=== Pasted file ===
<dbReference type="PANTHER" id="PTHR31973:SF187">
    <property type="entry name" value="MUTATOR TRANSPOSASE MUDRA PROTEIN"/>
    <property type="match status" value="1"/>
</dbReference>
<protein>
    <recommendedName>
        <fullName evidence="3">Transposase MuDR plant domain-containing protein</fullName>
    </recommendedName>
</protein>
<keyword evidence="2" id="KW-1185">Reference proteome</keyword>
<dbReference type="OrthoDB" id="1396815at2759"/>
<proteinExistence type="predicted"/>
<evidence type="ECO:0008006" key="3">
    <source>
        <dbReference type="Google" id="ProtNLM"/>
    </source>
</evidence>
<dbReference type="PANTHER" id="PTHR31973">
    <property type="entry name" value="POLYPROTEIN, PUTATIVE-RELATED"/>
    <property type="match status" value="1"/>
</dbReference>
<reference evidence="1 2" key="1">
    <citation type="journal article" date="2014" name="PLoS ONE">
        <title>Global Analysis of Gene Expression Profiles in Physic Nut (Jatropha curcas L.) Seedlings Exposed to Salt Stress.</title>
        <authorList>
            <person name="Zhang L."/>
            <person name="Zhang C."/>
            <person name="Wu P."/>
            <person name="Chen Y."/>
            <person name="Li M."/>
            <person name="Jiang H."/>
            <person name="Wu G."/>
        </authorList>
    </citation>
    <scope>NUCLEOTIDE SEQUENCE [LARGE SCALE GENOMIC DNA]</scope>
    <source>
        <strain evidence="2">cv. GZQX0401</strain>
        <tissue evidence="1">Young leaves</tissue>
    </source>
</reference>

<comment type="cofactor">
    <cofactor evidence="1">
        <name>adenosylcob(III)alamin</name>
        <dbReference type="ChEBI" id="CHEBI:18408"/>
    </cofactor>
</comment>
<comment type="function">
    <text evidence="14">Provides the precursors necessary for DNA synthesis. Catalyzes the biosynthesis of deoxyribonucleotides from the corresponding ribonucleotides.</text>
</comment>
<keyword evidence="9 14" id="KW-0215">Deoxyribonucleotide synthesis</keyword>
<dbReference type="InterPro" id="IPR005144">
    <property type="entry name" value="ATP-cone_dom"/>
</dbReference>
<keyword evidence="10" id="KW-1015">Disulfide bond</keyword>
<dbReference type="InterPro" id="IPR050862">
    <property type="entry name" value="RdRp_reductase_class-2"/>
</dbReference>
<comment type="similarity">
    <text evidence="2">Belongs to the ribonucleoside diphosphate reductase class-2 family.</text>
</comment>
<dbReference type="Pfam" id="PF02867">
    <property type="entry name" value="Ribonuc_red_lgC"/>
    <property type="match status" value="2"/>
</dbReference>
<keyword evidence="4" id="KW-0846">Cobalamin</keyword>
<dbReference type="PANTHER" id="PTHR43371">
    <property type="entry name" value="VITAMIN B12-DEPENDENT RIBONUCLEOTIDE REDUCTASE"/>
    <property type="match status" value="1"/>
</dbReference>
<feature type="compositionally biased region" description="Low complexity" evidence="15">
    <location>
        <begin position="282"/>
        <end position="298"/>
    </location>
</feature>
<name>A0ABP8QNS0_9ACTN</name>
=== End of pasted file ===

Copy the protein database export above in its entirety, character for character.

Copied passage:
<dbReference type="PANTHER" id="PTHR31973:SF187">
    <property type="entry name" value="MUTATOR TRANSPOSASE MUDRA PROTEIN"/>
    <property type="match status" value="1"/>
</dbReference>
<protein>
    <recommendedName>
        <fullName evidence="3">Transposase MuDR plant domain-containing protein</fullName>
    </recommendedName>
</protein>
<keyword evidence="2" id="KW-1185">Reference proteome</keyword>
<dbReference type="OrthoDB" id="1396815at2759"/>
<proteinExistence type="predicted"/>
<evidence type="ECO:0008006" key="3">
    <source>
        <dbReference type="Google" id="ProtNLM"/>
    </source>
</evidence>
<dbReference type="PANTHER" id="PTHR31973">
    <property type="entry name" value="POLYPROTEIN, PUTATIVE-RELATED"/>
    <property type="match status" value="1"/>
</dbReference>
<reference evidence="1 2" key="1">
    <citation type="journal article" date="2014" name="PLoS ONE">
        <title>Global Analysis of Gene Expression Profiles in Physic Nut (Jatropha curcas L.) Seedlings Exposed to Salt Stress.</title>
        <authorList>
            <person name="Zhang L."/>
            <person name="Zhang C."/>
            <person name="Wu P."/>
            <person name="Chen Y."/>
            <person name="Li M."/>
            <person name="Jiang H."/>
            <person name="Wu G."/>
        </authorList>
    </citation>
    <scope>NUCLEOTIDE SEQUENCE [LARGE SCALE GENOMIC DNA]</scope>
    <source>
        <strain evidence="2">cv. GZQX0401</strain>
        <tissue evidence="1">Young leaves</tissue>
    </source>
</reference>

<comment type="cofactor">
    <cofactor evidence="1">
        <name>adenosylcob(III)alamin</name>
        <dbReference type="ChEBI" id="CHEBI:18408"/>
    </cofactor>
</comment>
<comment type="function">
    <text evidence="14">Provides the precursors necessary for DNA synthesis. Catalyzes the biosynthesis of deoxyribonucleotides from the corresponding ribonucleotides.</text>
</comment>
<keyword evidence="9 14" id="KW-0215">Deoxyribonucleotide synthesis</keyword>
<dbReference type="InterPro" id="IPR005144">
    <property type="entry name" value="ATP-cone_dom"/>
</dbReference>
<keyword evidence="10" id="KW-1015">Disulfide bond</keyword>
<dbReference type="InterPro" id="IPR050862">
    <property type="entry name" value="RdRp_reductase_class-2"/>
</dbReference>
<comment type="similarity">
    <text evidence="2">Belongs to the ribonucleoside diphosphate reductase class-2 family.</text>
</comment>
<dbReference type="Pfam" id="PF02867">
    <property type="entry name" value="Ribonuc_red_lgC"/>
    <property type="match status" value="2"/>
</dbReference>
<keyword evidence="4" id="KW-0846">Cobalamin</keyword>
<dbReference type="PANTHER" id="PTHR43371">
    <property type="entry name" value="VITAMIN B12-DEPENDENT RIBONUCLEOTIDE REDUCTASE"/>
    <property type="match status" value="1"/>
</dbReference>
<feature type="compositionally biased region" description="Low complexity" evidence="15">
    <location>
        <begin position="282"/>
        <end position="298"/>
    </location>
</feature>
<name>A0ABP8QNS0_9ACTN</name>